Can an Officer Pull Someone Over Even if He Didn’t Personally Witness the Traffic Violation?
The Fifth District Court of Appeals in Ohio has recently held that a driver’s violation of a traffic law gives an officer reasonable suspicion to stop the driver’s vehicle EVEN IF the officer did not himself see the violation. The court in this case found that the stop is valid as long as the officer is acting on credible information from a fellow officer.
Officer Followed And Pulled Over Car Leaving Suspected Drug House
In State v. Ash, 2016 Ohio 4619, officers began investigating a house based on complaints about drug activity. One officer saw the Defendant pull up to and enter the house. The Defendant stayed in the house for several minutes then got back into his car. The officer then followed the Defendant and testified that the Defendant failed to properly signal within 100 feet of a turn.
The officer radioed a second officer and informed him of the traffic violation. The second officer located and followed the Defendant and pulled him over.
The second officer claimed to smell marijuana and requested ID. After the Defendant stepped out of the car, he was handcuffed, and his vehicle was searched. During the search, officers found marijuana in the Defendant’s pants pocket. Also, during the search of the vehicle, officers found marijuana in the console.
Police Must Have Reasonable Suspicion to Make A Traffic Stop
For an investigative traffic stop to be legal the police must have reasonable suspicion that “the person stopped is, or is about to be, engaged in criminal activity.” United States v. Cortez, 449 U.S. 411, 417, 101 S.Ct. 690, 66 L.Ed.2d 621(1981). However, the police can’t just say they had a “hunch” that the person was up to no good. Terry v. Ohio, 392 U.S. 1, 27, 88 S.Ct. 1868, 20 L.Ed.2d 889(1968). The officers must be able to point to specific facts (like a traffic violation) that led them to suspect a criminal violation.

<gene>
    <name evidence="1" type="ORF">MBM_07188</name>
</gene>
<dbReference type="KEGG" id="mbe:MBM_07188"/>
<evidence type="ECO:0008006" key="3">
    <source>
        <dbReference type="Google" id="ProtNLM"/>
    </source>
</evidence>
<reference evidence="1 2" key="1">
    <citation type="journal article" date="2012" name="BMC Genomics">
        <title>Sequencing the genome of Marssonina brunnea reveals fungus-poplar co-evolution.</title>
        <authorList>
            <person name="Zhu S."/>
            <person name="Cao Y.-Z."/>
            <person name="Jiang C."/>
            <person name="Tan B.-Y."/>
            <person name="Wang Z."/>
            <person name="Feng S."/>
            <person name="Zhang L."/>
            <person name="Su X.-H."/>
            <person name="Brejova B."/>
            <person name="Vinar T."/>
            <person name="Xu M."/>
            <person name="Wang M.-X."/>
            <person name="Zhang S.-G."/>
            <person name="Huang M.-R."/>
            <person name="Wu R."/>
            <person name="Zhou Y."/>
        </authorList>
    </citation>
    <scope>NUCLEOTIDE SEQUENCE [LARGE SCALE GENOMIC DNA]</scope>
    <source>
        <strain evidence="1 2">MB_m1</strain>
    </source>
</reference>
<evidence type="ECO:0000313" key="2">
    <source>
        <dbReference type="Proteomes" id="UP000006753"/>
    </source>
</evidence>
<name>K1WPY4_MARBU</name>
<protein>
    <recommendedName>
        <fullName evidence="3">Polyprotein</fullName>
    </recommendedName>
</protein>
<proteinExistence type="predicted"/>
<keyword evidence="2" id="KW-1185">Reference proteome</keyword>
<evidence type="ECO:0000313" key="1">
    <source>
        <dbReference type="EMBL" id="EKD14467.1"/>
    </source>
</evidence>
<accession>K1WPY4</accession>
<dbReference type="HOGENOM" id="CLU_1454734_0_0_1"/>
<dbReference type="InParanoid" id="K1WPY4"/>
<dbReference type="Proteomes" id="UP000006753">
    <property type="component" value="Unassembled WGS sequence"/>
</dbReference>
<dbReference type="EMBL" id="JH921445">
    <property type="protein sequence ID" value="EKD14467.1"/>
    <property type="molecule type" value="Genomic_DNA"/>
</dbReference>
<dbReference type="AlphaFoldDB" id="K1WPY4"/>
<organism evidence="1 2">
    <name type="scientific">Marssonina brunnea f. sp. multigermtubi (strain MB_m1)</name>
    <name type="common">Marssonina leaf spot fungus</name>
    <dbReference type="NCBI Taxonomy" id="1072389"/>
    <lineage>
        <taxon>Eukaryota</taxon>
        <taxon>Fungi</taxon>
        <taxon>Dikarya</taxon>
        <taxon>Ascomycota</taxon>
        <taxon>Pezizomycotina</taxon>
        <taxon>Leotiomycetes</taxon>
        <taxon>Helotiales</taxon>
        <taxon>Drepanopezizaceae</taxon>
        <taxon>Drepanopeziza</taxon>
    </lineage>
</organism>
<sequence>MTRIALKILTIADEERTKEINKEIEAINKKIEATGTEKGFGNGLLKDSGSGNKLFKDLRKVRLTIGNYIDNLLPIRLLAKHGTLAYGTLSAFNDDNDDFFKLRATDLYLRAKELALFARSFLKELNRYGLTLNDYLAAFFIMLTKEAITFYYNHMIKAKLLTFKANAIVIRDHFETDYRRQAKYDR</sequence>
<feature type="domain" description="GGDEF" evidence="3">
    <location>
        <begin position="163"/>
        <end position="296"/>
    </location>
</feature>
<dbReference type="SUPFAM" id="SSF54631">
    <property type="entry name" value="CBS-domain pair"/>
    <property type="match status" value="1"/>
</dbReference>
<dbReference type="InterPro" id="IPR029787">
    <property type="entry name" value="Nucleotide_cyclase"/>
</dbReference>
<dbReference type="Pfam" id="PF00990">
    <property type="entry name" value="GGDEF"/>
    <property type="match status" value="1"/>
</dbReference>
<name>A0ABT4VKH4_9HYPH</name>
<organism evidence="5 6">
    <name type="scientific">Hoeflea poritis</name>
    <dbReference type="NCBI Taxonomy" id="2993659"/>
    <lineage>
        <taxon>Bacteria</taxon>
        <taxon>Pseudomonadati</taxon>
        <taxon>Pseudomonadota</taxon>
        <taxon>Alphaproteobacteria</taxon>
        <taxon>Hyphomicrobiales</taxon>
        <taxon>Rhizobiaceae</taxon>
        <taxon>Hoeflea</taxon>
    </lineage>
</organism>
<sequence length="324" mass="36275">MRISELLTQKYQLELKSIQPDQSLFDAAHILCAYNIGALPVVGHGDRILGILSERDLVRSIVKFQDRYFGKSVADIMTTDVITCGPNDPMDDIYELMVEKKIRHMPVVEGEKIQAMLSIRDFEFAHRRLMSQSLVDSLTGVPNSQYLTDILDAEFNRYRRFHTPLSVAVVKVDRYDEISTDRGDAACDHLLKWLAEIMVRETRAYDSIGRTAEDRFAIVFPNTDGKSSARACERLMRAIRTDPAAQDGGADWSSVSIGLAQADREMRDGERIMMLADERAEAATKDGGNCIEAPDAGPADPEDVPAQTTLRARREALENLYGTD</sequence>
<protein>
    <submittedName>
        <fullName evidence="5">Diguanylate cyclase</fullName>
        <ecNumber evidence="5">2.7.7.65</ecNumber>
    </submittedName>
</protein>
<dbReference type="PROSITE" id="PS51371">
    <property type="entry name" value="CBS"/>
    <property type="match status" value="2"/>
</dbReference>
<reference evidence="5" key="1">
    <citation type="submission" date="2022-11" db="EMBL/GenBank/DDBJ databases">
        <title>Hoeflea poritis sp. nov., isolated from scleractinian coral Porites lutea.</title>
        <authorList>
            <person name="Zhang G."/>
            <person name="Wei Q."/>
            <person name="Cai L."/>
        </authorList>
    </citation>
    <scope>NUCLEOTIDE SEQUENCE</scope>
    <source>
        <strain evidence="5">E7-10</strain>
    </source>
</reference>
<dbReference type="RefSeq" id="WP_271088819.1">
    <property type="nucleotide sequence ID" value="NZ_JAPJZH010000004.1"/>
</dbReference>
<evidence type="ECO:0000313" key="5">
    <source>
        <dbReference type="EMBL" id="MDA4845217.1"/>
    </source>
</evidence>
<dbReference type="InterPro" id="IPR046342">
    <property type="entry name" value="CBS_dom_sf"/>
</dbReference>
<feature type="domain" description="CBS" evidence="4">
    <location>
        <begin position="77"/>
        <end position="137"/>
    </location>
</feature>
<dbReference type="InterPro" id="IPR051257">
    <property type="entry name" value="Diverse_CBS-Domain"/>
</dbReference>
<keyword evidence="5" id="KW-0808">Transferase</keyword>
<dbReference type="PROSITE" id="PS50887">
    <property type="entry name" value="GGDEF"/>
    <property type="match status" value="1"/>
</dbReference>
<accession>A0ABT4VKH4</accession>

Arresting Officer Does Not Have to Actually See the Violation Himself
Ohio Courts have held a police officer does not need to actually see the traffic violation himself. Rather, an officer can rely on a fellow officer (via dispatch) who observed the violation. But the officer who reports the violation to dispatch must have himself witnessed the traffic violation. Maumee v. Weisner, 87 Ohio St.3d 295, 297, 720 N.E.2d 507 (1999).
In other words, in most cases, a police officer (just not the arresting officer) must observe the violation. The state must therefore show that the facts reported by the first officer was sufficient to create reasonable suspicion that the Defendant was involved in criminal activity.
In this case, the first officer told the second officer he witnessed the Defendant commit a traffic violation. The second officer was entitled to rely on the information given to him by his fellow officer.
A Case May Be Thrown Out if the Arresting Office Did Not See the Traffic Violation
An officer relying on a tip from a fellow officer or another individual cannot use the tip to initiate a traffic stop if the tip lacks credibility in any way.
If you have been charged with any traffic violations or any other drugs or alcohol related offenses and have questions about defenses related to your legal rights (or other questions), talk to one of our Columbus defense attorneys about your case at 614-361-2804.